The ETF side of the asset management business continues to be a hot space for both new entrants and existing fund firms to debut products. Yesterday several leaders at back-office allies to fundsters offered some tips for fundsters eyeing the ETF space.
Start With Demand
When considering an entry into the ETF space, fundsters may want to avoid Field of Dreams logic.
"First off, you want to make sure that the marketplace is looking for whatever you're bringing to market," Sonja Formato, senior director at Foreside, said yesterday during the day one sessions of the two-day SunStar Strategic 2021 ETF/MF Conference. Formato was speaking on a panel, entitled "ETFs: The surge to participate and how to grow," that also featured: Mike Castino, business development officer and senior vice president of exchange-traded products at U.S. Bancorp Fund Services; and moderator Bret Eichenberger, practice leader of the registered funds group at Cohen and Company.
"It's not 'Build it, and they will come' anymore," Formato adds.
"You're not going to tell the marketplace what it wants," Castino agreed.
Castino and Formato urged fundsters to reach out to key regional B-D, wirehouse, and RIA allies before launching new ETFs.
"What are they trying to solve for? What do their clients need?" Formato asked.
"The ETF space is very receptive to people reaching out pre-launch or pre-discovery," Castino said. "I'd rather bring out the right product in due time than the wrong product in a short amount of time."
ANTs Are Great, But ...
Formato and Castino discussed the recent introduction of translucent ETFs (i.e. "semi-transparent" ETFs or "active nontransparent" ETFs, also known as "ANTs") to help active asset managers enter the ETF space without disclosing their secret sauce on a daily basis. Yet it's not the only option for active managers entering the space.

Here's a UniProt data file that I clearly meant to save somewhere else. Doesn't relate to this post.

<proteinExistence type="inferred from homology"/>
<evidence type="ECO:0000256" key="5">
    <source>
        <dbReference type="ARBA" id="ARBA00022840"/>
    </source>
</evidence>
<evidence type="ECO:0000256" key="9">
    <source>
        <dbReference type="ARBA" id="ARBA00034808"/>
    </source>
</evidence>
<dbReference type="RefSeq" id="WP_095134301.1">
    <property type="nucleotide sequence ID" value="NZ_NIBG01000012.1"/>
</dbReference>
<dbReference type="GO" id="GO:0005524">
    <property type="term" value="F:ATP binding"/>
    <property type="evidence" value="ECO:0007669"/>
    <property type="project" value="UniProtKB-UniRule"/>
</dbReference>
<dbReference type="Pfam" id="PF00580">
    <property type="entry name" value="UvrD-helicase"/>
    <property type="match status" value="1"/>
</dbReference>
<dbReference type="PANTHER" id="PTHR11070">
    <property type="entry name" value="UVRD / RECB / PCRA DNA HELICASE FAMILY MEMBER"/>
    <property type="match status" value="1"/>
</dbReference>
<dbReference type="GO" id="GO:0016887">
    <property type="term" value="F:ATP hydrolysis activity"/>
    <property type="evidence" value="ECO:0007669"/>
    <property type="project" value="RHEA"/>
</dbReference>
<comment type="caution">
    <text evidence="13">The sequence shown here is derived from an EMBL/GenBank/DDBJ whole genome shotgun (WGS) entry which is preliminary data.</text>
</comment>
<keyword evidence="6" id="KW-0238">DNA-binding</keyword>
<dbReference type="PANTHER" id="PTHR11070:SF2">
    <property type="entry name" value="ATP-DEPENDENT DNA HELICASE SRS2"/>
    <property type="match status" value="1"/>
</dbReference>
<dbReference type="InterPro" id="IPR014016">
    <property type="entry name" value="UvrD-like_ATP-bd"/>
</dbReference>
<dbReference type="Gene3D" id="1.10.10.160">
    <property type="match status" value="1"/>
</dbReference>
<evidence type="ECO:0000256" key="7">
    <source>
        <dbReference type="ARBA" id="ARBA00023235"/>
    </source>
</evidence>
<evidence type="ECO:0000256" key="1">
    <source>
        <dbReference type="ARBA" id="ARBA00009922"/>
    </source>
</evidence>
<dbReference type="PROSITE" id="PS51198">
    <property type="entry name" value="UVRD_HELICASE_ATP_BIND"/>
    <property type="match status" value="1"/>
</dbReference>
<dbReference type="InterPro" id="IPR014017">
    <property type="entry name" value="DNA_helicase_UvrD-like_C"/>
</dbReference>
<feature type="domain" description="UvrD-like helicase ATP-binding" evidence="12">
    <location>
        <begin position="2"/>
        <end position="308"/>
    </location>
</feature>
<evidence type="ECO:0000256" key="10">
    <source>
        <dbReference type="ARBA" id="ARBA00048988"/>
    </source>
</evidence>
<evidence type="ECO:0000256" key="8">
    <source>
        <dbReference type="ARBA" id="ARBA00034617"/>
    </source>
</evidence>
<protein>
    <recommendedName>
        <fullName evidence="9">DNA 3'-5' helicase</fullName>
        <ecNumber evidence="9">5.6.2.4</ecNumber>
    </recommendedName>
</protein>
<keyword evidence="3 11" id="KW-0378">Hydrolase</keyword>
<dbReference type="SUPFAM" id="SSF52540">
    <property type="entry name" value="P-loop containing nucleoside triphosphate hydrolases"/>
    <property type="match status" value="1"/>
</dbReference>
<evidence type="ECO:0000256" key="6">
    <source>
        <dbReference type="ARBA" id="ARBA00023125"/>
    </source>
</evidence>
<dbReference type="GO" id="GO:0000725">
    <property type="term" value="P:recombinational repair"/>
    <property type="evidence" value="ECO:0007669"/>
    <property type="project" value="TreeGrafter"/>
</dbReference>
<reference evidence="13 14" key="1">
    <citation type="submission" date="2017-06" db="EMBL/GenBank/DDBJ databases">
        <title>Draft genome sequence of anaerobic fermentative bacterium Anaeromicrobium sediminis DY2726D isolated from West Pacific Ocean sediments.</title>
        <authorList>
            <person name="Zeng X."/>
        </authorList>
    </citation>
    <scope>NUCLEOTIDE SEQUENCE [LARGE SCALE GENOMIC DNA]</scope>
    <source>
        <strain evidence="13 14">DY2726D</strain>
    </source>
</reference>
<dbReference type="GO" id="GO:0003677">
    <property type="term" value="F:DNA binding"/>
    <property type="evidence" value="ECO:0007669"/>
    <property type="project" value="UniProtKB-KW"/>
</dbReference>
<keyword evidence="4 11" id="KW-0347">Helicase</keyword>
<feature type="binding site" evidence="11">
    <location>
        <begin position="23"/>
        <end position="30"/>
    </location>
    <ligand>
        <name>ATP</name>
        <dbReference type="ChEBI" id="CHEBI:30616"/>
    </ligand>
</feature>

"There is still great work being done on the active, transparent side," Formato said. "Ark has had great success, and they're fully transparent."
MF to ETF Conversions Aren't For Everyone
Converting an existing mutual fund into an ETF can be a way to tackle the seed investment needs. (Castino noted that exchanges traditionally required at least 100,000 shares for at least $25 per share, which translates into $2.5 million in seed capital.) Yet such conversions are "not for everyone," Formato warned.
"It's a very lengthy process. There's a lot of considerations that go into that," Formato said. "It's a comprehensive project."
One key issue can be investor retention, Formato and Castino noted.
"If you've been around for a long time, and you've had a successful mutual fund, there will be a subset [of your fund's shareholders] that has no interest in converting to an ETF," Castino said.
That leads to another option: instead of converting an existing MF into an ETF, one could instead keep the MF and create an ETF that is meant to be a mirror image of the MF. That does translate into higher costs (since you're running two funds instead of one), but it may be worth the cost, Castino said.
"Why would you forgo those anchor clients ... who still want a mutual fund?' Castino wondered aloud.